The other is a story of incredible achievement in the face of insurmountable obstacles, of hope.  Unencumbered by the accoutrements of success, of privilege, of pretension; taking refuge in a mental hospital; Choukri writes with a lucid, stripped-back liberty: “In the hospital people’s faces were actually made more beautiful by the misfortunes and worries that they’d endured in their lives. Hospital bread has its own particular taste. These mental patients opened the doors of inspiration for me, enabling me to look out into the world. Whenever I looked at one of the crazy people here, I saw a hidden flame of intelligence as old as humanity itself.”

Both books are incredibly well written, moving works of prose.  Both books are paper testaments to their authors, to their ideas, to their struggles with life, with their own intelligence. As Scott Fitzgerald wrote in a letter to a friend, ten years before Choukri was born or Némirovsky began Suite Française“people don’t seem to realise that for intelligent man writing down is the hardest thing in the world.”  Both books are deserving of being read, and re-read, deserving of a favoured place on a bookshelf, of being in wider circulation.  But for all of this, and for whatever reason, I cannot read them and love them as much as I do without knowing that Mohammed Choukri became Chair of Arabic Literature at Ibn Batuta College in Tangier and Irène Némirovsky died in Auschwitz.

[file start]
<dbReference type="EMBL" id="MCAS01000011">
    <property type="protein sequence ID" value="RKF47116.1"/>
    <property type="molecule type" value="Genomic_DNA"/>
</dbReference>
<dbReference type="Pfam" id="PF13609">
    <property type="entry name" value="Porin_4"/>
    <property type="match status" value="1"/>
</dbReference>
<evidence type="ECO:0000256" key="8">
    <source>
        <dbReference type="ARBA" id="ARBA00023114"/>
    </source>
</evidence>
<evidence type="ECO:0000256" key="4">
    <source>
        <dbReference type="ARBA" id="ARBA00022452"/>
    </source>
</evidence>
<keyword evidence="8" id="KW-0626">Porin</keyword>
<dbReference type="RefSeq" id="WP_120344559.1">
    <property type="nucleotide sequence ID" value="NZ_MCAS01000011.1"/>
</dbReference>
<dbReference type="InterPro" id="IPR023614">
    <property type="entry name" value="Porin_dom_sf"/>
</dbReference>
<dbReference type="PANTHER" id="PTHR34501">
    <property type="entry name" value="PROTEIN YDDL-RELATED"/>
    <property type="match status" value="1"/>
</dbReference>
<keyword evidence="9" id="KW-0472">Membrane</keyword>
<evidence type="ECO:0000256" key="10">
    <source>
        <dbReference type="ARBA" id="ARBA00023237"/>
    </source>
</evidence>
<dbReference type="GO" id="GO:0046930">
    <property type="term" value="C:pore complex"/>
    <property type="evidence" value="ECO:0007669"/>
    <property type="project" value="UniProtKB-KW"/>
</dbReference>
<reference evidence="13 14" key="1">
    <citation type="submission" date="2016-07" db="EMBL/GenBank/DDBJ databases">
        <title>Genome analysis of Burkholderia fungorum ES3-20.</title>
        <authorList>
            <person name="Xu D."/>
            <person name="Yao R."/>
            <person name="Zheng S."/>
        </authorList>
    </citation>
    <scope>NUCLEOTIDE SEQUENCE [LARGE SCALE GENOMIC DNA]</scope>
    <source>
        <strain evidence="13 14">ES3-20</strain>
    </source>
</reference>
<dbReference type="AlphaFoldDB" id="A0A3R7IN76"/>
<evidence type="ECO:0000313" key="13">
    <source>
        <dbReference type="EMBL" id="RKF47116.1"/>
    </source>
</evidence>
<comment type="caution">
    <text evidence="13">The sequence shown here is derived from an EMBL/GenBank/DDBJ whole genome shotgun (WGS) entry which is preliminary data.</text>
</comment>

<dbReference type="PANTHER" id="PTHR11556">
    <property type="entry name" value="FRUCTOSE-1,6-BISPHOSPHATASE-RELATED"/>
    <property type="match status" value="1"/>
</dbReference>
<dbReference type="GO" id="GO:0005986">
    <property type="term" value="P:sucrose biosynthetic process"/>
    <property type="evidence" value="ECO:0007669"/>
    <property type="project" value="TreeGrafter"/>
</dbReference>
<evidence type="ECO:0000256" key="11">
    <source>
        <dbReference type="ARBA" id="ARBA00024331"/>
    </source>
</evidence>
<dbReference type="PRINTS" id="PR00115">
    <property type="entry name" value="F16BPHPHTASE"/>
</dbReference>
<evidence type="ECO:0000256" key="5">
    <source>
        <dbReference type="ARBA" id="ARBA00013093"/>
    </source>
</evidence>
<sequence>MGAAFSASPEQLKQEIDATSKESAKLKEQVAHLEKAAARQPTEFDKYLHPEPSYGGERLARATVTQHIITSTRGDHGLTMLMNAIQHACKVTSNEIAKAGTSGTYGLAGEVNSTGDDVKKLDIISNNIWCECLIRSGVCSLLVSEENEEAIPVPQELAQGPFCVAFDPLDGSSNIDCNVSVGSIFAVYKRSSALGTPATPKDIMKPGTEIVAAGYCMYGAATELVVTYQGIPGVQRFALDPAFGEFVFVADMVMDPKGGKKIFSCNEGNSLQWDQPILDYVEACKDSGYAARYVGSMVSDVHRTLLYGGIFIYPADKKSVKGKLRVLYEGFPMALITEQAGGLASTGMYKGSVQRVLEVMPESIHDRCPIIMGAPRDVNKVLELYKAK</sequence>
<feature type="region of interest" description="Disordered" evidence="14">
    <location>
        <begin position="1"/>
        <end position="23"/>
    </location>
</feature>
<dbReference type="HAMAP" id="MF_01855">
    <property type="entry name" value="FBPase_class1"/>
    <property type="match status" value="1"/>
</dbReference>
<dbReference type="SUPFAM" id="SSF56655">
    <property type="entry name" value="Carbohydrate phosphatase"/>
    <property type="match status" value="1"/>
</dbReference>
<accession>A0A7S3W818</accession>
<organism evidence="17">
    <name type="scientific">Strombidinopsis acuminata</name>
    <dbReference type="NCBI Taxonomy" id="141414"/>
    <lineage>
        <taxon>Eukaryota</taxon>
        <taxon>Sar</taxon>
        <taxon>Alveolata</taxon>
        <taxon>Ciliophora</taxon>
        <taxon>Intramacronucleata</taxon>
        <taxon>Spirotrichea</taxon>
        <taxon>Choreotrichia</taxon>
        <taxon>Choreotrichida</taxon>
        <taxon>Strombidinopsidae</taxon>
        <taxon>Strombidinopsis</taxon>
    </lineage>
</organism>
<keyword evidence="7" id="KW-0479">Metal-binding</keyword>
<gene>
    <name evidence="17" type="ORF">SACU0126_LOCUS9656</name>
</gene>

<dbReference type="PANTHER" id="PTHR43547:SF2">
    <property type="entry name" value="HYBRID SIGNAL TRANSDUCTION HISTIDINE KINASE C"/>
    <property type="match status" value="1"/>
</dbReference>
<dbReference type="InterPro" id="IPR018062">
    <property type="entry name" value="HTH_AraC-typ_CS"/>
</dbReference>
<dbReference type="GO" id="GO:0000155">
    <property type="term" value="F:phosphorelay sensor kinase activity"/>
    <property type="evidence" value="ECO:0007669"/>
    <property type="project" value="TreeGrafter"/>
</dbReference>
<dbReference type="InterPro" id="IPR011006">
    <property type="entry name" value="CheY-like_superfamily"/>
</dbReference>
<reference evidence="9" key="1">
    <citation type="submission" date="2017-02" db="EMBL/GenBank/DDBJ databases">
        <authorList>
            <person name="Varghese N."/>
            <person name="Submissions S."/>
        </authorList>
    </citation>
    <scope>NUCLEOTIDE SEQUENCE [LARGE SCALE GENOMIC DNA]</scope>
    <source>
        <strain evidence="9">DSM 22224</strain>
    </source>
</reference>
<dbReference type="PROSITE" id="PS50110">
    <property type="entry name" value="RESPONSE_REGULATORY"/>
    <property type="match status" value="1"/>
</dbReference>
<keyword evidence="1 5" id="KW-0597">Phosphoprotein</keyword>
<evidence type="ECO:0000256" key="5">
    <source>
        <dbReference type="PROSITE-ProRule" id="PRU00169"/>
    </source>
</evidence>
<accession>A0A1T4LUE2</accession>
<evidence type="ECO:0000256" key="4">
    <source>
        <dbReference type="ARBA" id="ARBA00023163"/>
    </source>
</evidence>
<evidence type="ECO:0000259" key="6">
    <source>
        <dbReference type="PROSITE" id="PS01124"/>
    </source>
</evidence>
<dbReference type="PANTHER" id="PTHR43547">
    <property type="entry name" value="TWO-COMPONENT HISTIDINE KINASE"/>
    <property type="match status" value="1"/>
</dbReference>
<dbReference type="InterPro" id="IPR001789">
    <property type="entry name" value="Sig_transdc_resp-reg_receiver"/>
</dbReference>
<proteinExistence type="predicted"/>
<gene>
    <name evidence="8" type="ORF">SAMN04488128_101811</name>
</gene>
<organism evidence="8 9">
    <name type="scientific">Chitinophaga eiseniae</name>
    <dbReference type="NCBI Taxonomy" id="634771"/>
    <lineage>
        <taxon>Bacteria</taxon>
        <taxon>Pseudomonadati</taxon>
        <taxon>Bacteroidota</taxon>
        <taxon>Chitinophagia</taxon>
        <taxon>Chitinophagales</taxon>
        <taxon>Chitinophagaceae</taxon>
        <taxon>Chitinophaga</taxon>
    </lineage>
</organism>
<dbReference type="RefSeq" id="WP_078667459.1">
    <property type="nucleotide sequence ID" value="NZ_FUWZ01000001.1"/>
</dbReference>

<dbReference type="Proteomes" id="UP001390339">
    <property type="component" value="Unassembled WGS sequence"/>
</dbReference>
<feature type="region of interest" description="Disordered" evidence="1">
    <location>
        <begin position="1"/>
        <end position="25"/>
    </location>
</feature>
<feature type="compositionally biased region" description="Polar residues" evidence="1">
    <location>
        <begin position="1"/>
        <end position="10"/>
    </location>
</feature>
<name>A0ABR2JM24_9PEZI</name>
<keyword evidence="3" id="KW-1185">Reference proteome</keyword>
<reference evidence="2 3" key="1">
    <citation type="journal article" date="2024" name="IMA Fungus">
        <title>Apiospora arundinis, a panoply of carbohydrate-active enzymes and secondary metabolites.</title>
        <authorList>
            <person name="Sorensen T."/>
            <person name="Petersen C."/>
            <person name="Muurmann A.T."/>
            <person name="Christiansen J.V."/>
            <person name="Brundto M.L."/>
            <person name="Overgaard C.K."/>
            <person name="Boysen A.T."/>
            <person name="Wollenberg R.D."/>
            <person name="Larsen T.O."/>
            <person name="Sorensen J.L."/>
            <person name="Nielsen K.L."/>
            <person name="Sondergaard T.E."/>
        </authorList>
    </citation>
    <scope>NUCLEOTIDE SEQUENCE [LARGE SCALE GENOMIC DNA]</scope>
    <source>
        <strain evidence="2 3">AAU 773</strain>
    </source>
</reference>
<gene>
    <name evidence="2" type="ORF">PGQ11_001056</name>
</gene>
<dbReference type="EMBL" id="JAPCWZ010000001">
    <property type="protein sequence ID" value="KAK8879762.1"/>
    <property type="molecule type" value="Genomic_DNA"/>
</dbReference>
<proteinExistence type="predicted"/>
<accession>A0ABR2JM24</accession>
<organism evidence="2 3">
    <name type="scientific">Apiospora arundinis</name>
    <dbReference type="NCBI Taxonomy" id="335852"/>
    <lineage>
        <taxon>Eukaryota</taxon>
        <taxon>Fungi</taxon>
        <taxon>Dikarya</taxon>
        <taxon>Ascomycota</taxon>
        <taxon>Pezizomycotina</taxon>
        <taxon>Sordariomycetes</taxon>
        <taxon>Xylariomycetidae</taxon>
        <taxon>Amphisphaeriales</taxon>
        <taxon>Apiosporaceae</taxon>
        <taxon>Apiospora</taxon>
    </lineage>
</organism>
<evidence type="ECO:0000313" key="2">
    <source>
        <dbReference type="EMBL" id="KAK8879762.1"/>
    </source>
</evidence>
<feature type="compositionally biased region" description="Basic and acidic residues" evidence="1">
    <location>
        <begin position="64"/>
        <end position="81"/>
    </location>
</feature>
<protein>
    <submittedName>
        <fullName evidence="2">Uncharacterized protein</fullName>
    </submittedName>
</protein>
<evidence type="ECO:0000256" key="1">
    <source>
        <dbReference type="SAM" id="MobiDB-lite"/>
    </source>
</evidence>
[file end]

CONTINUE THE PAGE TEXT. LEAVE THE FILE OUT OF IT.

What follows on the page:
The Editors

A curious conversation about driving a car

CoverThe Great Gatsby – F. Scott Fitzgerald

Cars and chauffeurs pervade Fitzgerald’s novel, first published in 1925 at a time when the automotive industry was coming to define the American way of life.  This was mainly because in the decade after the First World War prices of mass-produced cars dropped sufficiently to make them widely available to people outside the elite of American society.  The Great Gatsby, however, was written before the era of Route 101 and open highways, and 28 years before Kerouac published On The Road and the Beat Generation took off.  Clearly, Fitzgerald’s car is no vehicle of emancipation, but instead represents the false hope and delusion that lies at the heart of the novel.